The recent spread of the polio virus is a public health emergency of international concern, the World Health Organization said Monday.

Ten countries currently report evidence that the virus, which can cause paralysis, is circulating among people. WHO Director-General Margaret Chan recently convened a committee to evaluate international efforts that began 25 years ago to eradicate the disease and the 14-member panel found disturbing evidence that interruptions in vaccination programs have allowed the virus to break through in some parts of the world.

Especially concerning was the fact that three countries—Pakistan, Syria, and Cameroon—showed higher rates of transmission of wild polio virus to other nations even during the disease’s more dormant period. That raises the possibility that when the virus becomes more active, from April into the summer, transmission rates will peak even more. “If the situation as of today and April 2014 is unchecked, it could result in the failure to eradicate globally one of the world’s most serious vaccine preventable diseases,” Dr. Bruce Ayleward, WHO’s assistant director general for polio, emergencies and country collaboration said during a conference call.

The emergency measures require that residents in the three countries actively exporting polio virus receive a dose of either of the two polio vaccines four weeks-to-12 months before traveling, and that they be provided with proof of their immunization. The remaining seven affected countries are encouraged, but not required, to do the same. The WHO recommended these measures remain in place until countries show no new transmission of polio for six months and evidence of eradication efforts, including immunization programs. While not legally binding, the cooperation of affected countries is expected, Ayleward said. The WHO’s action may also help governments to make polio immunization a priority; in 2009, a similar declaration during the H1N1 pandemic allowed nations to prioritize health care services to protect and treat patients affected by the flu.

Health officials have been getting closer to making polio the second disease, after smallpox, to be eradicated by vaccinating children in countries where the wild virus continues to circulate. But social unrest and political conflict have interrupted immunization programs—some health workers have become targets of violence in Pakistan, for example, while growing populations of displaced residents such as refugees who are without access to health care services also provide fertile conditions for the virus to spread. Seven of the 10 countries now reporting wild polio virus have been successful at eliminating the disease in the past, but have been reinfected in recent years.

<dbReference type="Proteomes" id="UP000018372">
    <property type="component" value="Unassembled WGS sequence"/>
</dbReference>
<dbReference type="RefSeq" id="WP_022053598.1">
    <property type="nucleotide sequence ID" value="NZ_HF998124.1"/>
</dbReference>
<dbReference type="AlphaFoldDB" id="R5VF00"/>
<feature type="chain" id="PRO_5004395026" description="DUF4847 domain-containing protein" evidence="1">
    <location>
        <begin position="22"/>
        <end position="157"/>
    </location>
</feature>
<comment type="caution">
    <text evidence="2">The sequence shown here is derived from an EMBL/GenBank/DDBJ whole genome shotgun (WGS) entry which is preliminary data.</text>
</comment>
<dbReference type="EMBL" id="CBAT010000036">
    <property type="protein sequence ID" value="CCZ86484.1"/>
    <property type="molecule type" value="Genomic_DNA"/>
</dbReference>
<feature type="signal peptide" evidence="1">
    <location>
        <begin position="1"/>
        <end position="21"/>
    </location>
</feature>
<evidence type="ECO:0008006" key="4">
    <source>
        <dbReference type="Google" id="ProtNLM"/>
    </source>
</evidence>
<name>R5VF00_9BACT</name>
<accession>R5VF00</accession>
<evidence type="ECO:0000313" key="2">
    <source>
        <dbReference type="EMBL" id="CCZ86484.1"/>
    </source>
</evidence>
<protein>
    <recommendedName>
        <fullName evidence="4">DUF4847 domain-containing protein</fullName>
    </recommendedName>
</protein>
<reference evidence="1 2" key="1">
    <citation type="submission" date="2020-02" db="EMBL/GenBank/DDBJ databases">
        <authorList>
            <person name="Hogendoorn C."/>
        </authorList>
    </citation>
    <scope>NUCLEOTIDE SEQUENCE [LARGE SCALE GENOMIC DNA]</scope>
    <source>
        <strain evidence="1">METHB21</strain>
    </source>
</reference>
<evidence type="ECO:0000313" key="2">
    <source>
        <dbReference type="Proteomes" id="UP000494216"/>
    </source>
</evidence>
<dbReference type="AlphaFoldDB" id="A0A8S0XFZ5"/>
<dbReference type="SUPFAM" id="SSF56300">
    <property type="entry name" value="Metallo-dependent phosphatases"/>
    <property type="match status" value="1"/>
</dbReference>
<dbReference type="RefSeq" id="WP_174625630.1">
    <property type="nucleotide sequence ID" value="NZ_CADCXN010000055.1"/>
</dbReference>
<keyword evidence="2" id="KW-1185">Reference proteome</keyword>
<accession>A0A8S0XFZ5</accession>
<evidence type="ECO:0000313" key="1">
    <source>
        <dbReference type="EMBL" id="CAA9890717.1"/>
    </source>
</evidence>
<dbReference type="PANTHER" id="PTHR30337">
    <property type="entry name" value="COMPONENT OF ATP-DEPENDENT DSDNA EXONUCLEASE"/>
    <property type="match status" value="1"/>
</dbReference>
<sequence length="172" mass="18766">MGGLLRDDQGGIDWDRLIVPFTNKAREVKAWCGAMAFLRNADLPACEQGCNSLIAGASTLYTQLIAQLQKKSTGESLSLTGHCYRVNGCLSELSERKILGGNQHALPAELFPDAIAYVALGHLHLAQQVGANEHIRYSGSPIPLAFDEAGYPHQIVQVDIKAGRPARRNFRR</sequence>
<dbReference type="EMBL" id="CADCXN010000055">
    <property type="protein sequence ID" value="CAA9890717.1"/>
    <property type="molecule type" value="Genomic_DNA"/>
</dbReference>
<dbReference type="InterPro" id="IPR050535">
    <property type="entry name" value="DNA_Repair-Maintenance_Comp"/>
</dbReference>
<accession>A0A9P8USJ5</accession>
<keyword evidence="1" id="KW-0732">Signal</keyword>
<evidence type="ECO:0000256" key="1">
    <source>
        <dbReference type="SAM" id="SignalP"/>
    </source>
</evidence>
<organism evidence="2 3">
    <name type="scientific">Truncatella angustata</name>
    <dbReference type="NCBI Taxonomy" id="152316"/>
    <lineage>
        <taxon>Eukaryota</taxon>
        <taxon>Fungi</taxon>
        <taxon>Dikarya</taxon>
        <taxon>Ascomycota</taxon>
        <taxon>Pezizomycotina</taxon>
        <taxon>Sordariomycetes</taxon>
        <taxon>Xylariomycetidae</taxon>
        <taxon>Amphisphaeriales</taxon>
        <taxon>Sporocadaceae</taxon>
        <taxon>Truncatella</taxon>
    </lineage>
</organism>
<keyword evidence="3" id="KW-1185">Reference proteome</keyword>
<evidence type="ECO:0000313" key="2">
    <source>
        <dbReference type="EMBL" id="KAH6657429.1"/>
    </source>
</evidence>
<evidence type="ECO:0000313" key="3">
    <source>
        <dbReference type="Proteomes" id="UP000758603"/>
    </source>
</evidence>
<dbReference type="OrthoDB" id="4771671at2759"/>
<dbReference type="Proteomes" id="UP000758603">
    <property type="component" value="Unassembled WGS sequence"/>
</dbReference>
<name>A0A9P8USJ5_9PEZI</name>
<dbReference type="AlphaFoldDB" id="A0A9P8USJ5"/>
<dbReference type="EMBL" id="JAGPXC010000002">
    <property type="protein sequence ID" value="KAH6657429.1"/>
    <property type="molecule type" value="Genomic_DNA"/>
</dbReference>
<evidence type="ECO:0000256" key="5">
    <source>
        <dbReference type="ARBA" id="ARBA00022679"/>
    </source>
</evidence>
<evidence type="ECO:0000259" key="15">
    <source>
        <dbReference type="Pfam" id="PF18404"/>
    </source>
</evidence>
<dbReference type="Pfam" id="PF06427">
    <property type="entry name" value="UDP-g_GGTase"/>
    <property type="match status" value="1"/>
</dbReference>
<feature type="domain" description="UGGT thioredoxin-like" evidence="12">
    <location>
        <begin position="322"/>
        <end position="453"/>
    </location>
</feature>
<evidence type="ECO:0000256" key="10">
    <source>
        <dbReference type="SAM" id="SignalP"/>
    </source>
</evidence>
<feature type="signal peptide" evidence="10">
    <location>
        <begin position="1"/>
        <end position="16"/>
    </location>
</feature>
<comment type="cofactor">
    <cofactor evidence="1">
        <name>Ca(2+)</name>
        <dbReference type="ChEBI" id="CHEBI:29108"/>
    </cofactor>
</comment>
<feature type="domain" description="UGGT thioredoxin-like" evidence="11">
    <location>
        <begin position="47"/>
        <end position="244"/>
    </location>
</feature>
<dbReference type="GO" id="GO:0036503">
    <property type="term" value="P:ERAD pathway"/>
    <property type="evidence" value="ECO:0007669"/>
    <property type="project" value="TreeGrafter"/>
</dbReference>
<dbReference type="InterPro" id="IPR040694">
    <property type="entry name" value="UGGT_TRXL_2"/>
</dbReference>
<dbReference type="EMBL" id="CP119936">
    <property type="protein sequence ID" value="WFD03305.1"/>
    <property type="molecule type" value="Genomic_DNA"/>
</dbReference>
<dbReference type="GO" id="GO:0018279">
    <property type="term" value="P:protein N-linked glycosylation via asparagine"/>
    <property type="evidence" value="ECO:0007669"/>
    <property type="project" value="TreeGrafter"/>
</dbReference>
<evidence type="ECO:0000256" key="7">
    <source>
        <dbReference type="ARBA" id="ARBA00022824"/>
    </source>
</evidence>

Chan asked the committee to reconvene in three months to see if the recommendations were effective in controlling the spread of the disease.

TIME

6 Ways to Avoid Dying Before Your Time

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It’s no secret that some of our unhealthy habits are driving us early deaths, so the United Nations has calculated exactly how many lives can be saved if we start following the advice of public health officials.

With so many of the deaths each year from around the world directly related to poor health choices we make, world health leaders have set a goal of lowering the number of preventable deaths by 25% from 2010 rates by 2025. That would save 37 million lives over 15 years. Reporting in the journal Lancet, public health experts note that the way to prevent those deaths aren’t surprising. But acting on those strategies will take individual and political will. Here’s how the experts hope to do it.

Not smoking.

The UN General Assembly set a target of cutting smoking around the world by 30% by 2025. Already, higher-income nations that have adopted smoking bans in public places and instituted tobacco taxes have seen drops in smoking rates, although residents in lower income nations continue to light up at high rates.

Limiting excessive drinking.

While moderate amounts of alcohol have been linked to some health benefits, overindulging can increase the risk of certain cancers and liver disease, as well as contribute to high blood pressure. Educating people about the risks of excessive drinking, as well as instituting taxes on alcoholic products have been somewhat successful in curbing abuse.

Cutting back on salt.

High sodium diets can increase blood pressure and contribute to heart disease and stroke, and in many developed countries, people eat several times the amount the salt their bodies need. In the U.S., the average American consumes about 800mg more salt every day than health experts consider acceptable. Promoting alternatives, such as the citric acid in lemons, to satisfy the need for salt, can help to bring sodium consumption down.